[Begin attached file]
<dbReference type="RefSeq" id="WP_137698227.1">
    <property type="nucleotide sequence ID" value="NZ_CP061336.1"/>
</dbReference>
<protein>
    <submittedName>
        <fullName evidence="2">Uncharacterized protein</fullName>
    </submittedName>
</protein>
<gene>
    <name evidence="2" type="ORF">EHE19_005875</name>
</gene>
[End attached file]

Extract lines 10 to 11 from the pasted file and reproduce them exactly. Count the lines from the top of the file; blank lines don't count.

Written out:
    <name evidence="2" type="ORF">EHE19_005875</name>
</gene>